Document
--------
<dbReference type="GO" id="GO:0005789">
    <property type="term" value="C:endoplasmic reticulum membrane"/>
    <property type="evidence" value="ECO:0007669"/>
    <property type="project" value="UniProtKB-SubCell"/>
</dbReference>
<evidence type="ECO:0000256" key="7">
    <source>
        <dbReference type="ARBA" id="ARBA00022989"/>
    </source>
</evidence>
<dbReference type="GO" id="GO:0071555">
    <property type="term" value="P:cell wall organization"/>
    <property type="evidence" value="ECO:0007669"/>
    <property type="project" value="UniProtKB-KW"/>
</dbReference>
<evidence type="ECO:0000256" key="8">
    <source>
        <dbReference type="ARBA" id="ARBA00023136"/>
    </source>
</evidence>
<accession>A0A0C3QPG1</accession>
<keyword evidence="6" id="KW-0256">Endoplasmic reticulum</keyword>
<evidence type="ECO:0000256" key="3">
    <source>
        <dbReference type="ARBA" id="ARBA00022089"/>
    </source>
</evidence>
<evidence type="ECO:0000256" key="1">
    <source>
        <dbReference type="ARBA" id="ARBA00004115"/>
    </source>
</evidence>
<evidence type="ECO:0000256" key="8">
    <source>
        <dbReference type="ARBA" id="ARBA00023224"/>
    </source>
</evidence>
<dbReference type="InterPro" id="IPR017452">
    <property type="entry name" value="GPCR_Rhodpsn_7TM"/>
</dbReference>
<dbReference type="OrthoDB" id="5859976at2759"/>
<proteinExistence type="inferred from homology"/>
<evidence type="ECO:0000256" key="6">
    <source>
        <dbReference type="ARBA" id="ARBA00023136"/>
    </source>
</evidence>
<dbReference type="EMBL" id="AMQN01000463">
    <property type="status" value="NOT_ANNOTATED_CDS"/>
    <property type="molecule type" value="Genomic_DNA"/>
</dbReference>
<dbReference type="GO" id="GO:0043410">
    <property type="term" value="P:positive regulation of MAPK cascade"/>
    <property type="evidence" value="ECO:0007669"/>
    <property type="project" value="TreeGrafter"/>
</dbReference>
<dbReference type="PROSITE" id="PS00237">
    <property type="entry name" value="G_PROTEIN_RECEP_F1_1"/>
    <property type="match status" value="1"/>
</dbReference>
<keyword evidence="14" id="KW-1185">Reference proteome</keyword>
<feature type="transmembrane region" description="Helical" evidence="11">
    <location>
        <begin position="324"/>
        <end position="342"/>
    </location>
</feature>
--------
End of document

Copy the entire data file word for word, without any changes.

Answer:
<dbReference type="GO" id="GO:0005789">
    <property type="term" value="C:endoplasmic reticulum membrane"/>
    <property type="evidence" value="ECO:0007669"/>
    <property type="project" value="UniProtKB-SubCell"/>
</dbReference>
<evidence type="ECO:0000256" key="7">
    <source>
        <dbReference type="ARBA" id="ARBA00022989"/>
    </source>
</evidence>
<dbReference type="GO" id="GO:0071555">
    <property type="term" value="P:cell wall organization"/>
    <property type="evidence" value="ECO:0007669"/>
    <property type="project" value="UniProtKB-KW"/>
</dbReference>
<evidence type="ECO:0000256" key="8">
    <source>
        <dbReference type="ARBA" id="ARBA00023136"/>
    </source>
</evidence>
<accession>A0A0C3QPG1</accession>
<keyword evidence="6" id="KW-0256">Endoplasmic reticulum</keyword>
<evidence type="ECO:0000256" key="3">
    <source>
        <dbReference type="ARBA" id="ARBA00022089"/>
    </source>
</evidence>
<evidence type="ECO:0000256" key="1">
    <source>
        <dbReference type="ARBA" id="ARBA00004115"/>
    </source>
</evidence>
<evidence type="ECO:0000256" key="8">
    <source>
        <dbReference type="ARBA" id="ARBA00023224"/>
    </source>
</evidence>
<dbReference type="InterPro" id="IPR017452">
    <property type="entry name" value="GPCR_Rhodpsn_7TM"/>
</dbReference>
<dbReference type="OrthoDB" id="5859976at2759"/>
<proteinExistence type="inferred from homology"/>
<evidence type="ECO:0000256" key="6">
    <source>
        <dbReference type="ARBA" id="ARBA00023136"/>
    </source>
</evidence>
<dbReference type="EMBL" id="AMQN01000463">
    <property type="status" value="NOT_ANNOTATED_CDS"/>
    <property type="molecule type" value="Genomic_DNA"/>
</dbReference>
<dbReference type="GO" id="GO:0043410">
    <property type="term" value="P:positive regulation of MAPK cascade"/>
    <property type="evidence" value="ECO:0007669"/>
    <property type="project" value="TreeGrafter"/>
</dbReference>
<dbReference type="PROSITE" id="PS00237">
    <property type="entry name" value="G_PROTEIN_RECEP_F1_1"/>
    <property type="match status" value="1"/>
</dbReference>
<keyword evidence="14" id="KW-1185">Reference proteome</keyword>
<feature type="transmembrane region" description="Helical" evidence="11">
    <location>
        <begin position="324"/>
        <end position="342"/>
    </location>
</feature>